Let’s just think about this for a second. On the one hand there’s Paul Collingwood – a senior pro with captaincy experience that commands the respect of his team mates (and who is, incidentally, already captain of the T20 side). On the other there’s Alastair Cook, a man with little to no captaincy experience, who doesn’t seem like a natural leader, and who was fighting for his place in the team just three weeks ago. So who is the better candidate to replace Strauss as captain for the upcoming tour to Bangladesh? According to Geoff Miller, James Whitaker, Ashley Giles and (presumably) Andy Flower, the answer is the latter. Make sense to you? Didn’t think so.
Their second error is the misplaced conviction that Strauss needs a rest. I’m sorry, but Strauss should be going to Bangladesh. He isn’t injured like James Anderson so why does he need a break? He doesn’t even play T20s, so he’ll get time off during the T20 world cup in March/April any way. Furthermore, what makes England think they’re good enough to rest arguably their best batsman? We should beat the Bangladeshis away from home, but it’s a dangerous game to play. England had better hope that ‘Cookie’ as his team mates rather annoyingly call him, doesn’t ‘crumble’ under the pressure.
There is no doubt that Cook impressed in South Africa. He wasn’t prolific by any means, but his technique looked so much more assured under the guidance of his mentor, Graham Gooch. What concerns me is that we’re putting the progress he’s made at risk. He should be concentrating on his batting, not tactics and press conferences. Just because he’s from Essex, speaks with a pleasant accent and knows how to apply a razor every morning, doesn’t make him an ideal captain. In the T20 game against South Africa in December, his only previous captaincy experience at senior level, he looked far from composed. In fact, senior players intervened on his behalf on several occasions. Colly and KP were frequently seen waving their arms around and moving the field, whilst Cook stood by like a little boy lost. As a result, England looked rudderless in the field, and we lost comprehensively. I have nothing against Alastair Cook – indeed he may well prove to be a good captain in the future – but who do the current players look up to most, Collingwood or Cook?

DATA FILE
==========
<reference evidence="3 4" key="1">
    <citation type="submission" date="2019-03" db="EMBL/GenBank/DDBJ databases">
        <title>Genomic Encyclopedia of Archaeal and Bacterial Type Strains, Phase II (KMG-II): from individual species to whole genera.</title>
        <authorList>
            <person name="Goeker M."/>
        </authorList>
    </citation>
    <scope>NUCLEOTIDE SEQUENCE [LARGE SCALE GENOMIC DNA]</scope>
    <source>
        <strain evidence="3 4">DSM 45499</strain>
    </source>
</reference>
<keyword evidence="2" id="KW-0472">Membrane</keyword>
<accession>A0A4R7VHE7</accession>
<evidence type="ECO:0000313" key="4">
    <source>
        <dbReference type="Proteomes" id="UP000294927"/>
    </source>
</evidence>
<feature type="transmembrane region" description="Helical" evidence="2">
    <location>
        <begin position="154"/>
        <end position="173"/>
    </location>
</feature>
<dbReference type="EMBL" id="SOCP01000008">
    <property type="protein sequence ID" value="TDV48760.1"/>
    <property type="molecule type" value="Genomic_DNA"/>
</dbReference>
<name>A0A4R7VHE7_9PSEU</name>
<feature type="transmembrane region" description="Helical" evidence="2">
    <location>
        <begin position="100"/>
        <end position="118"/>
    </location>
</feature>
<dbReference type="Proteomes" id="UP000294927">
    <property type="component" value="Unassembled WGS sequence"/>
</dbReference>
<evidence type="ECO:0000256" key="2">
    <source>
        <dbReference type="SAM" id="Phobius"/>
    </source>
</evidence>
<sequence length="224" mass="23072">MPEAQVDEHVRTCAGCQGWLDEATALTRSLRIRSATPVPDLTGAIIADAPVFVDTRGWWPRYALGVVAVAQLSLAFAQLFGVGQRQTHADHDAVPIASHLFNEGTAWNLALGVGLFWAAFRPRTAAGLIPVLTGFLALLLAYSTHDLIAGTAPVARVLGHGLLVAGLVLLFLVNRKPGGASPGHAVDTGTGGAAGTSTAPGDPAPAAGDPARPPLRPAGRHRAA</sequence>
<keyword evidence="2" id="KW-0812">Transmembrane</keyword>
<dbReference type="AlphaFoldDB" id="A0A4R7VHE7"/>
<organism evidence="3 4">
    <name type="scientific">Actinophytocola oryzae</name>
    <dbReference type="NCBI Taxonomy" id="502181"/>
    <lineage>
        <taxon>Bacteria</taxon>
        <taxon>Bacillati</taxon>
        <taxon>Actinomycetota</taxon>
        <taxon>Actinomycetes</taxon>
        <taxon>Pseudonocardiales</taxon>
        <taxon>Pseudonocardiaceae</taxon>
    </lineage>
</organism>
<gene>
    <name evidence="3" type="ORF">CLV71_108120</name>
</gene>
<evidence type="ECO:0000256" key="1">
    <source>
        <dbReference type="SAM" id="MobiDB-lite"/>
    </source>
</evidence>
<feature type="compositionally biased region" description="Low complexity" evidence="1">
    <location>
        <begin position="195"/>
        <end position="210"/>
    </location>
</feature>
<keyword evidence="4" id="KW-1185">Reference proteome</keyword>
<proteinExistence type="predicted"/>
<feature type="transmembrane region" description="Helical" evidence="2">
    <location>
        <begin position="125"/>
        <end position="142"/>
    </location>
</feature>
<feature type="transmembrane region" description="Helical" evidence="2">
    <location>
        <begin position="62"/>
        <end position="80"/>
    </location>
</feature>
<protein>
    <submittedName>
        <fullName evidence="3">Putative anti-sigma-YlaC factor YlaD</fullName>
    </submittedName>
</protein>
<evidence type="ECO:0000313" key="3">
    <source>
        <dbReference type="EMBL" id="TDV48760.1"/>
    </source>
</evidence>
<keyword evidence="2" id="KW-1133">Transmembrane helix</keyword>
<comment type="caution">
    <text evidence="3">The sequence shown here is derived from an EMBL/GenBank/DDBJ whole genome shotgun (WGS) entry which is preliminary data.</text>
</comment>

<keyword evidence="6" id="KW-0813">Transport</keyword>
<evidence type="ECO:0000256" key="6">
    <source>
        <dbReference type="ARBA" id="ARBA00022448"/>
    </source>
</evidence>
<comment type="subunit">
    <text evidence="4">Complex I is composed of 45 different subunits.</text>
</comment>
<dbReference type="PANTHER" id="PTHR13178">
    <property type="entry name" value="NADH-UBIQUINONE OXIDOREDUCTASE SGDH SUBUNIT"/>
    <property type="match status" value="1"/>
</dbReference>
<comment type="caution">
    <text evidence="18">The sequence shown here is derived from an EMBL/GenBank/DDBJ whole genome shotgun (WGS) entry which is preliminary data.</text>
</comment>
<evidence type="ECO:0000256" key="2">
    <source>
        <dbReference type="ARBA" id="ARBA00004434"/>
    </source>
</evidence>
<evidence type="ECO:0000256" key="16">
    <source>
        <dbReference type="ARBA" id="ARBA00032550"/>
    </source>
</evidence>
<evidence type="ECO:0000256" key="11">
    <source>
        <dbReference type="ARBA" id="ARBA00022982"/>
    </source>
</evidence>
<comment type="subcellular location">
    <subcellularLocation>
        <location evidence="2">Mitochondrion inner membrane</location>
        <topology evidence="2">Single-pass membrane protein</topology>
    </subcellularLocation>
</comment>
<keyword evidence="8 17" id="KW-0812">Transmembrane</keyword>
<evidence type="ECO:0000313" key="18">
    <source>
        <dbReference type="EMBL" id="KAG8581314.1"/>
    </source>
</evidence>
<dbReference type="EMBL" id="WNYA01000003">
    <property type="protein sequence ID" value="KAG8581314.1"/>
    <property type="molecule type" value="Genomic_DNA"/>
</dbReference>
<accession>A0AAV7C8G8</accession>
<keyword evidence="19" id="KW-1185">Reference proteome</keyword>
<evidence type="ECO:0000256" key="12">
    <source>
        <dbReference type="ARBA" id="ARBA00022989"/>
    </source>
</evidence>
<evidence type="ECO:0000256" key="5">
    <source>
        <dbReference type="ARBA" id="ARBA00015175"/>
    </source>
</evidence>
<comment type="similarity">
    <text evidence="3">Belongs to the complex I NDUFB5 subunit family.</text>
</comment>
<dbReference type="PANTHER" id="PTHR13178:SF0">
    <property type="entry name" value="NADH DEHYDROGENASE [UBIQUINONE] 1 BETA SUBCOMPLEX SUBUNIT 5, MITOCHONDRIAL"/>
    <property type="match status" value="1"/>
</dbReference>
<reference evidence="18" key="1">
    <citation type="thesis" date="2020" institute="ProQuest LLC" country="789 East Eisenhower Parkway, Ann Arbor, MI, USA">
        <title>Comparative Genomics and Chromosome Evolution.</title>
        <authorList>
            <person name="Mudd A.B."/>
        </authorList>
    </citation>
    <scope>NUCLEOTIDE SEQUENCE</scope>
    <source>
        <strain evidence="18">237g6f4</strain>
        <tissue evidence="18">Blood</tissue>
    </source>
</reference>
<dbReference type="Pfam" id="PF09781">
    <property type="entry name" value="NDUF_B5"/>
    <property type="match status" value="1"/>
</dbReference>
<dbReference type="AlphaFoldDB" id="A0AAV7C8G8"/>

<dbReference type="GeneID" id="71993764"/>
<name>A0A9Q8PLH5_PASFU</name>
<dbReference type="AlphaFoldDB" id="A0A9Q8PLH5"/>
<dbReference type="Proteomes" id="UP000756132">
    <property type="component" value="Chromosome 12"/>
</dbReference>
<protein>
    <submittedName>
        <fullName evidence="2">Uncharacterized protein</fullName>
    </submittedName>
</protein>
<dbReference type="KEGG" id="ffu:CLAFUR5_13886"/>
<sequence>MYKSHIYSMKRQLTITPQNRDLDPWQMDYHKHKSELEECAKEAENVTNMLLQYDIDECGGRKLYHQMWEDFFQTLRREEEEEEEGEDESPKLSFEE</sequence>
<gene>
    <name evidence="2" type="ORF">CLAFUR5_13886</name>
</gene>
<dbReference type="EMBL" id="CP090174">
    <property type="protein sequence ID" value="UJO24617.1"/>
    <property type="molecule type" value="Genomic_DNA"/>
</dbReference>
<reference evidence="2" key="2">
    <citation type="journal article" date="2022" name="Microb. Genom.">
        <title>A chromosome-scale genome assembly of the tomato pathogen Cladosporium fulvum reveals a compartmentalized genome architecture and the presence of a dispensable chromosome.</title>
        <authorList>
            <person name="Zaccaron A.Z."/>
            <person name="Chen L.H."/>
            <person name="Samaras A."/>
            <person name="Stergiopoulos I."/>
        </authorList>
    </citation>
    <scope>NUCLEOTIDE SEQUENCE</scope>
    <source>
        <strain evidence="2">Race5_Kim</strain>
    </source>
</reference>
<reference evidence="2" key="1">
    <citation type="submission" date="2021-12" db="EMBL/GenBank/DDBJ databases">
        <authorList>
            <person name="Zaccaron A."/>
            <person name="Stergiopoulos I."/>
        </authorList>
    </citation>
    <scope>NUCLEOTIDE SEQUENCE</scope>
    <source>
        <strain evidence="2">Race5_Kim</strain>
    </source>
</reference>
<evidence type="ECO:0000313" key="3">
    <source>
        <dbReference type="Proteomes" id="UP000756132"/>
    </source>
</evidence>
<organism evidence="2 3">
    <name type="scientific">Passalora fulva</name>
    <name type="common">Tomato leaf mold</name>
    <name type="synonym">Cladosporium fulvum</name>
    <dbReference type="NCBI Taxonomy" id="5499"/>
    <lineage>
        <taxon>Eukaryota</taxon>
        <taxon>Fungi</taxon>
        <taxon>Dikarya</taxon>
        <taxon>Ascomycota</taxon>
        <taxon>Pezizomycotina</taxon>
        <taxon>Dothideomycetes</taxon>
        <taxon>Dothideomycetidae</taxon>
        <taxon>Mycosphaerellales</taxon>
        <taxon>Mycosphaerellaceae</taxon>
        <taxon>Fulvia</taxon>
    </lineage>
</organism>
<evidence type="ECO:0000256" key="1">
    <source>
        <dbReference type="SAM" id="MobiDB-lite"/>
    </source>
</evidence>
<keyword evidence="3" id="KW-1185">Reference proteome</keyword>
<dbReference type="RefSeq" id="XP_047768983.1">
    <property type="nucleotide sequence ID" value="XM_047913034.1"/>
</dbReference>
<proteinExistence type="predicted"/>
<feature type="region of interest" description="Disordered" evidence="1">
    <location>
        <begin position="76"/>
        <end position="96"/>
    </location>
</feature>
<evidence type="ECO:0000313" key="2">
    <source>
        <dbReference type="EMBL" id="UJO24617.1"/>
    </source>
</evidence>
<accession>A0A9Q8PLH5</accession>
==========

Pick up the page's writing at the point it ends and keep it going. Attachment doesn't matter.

The rest of the squad picked for the test series was predictable; but three selections in particular warrant attention. The first is the promotion of Ajmal Shahzad. Some England fans may not have heard of him, but he will not let anybody down. He bustles in with aggression, bowls at a lively pace, has a decent action, and is accurate enough. He could well be a find for England. On the occasions I saw him play for Yorkshire in 2009, he looked ready to make the step up to international cricket. He won’t pull up trees, but he will contribute in a similar way to Graham Onions.
The second and third selections are far more questionable. James Tredwell is a very solid cricketer, and he’s surely the natural reserve for Graham Swann. However, Miller has said that England are likely to play two spinners in Bangladesh, in which case what we don’t need is two off-spinners! Flower and Strauss don’t rate Rashid. Ok, we get it. But surely Monty should be going as variation? Miller was quoted as saying that Panesar’s form has improved, but Tredwell did well carrying the drinks in South Africa and ‘deserves to go’. In which case, Mr Miller, didn’t Onions deserve to play in the fourth test? As usual, the logic is not always consistent.
The final selection we should mention is the predictable call up of Carberry, who we must assume will play in the absence of Strauss. Carberry is the best fielder in the country, but this has not stopped him from being surplus to requirements at both Kent and Surrey during his career. He has found a home at Hampshire, where reports suggest he has improved beyond recognition, but his elevation above Joe Denly, who is younger and more talented, is somewhat controversial. One suspects that the selectors have become rather suspicious of youth due to the perceived problems with Adil Rashid, who they consider to be a slow learner (funny that, as he was learning pretty quickly at Yorkshire). The success of Jonathan Trott in last year’s Ashes decider seems to have convinced the selectors that more mature English cricketers (in their late 20s) stand more chance of success in the test arena than wet-behind-the-ears types. They well may be right. However, one hopes that this assumption, which surely cannot be applied universally, does not cloud their judgement indefinitely. After all, the man they’ve just made captain made his debut at the tender age of 21. They’d do well to remember that.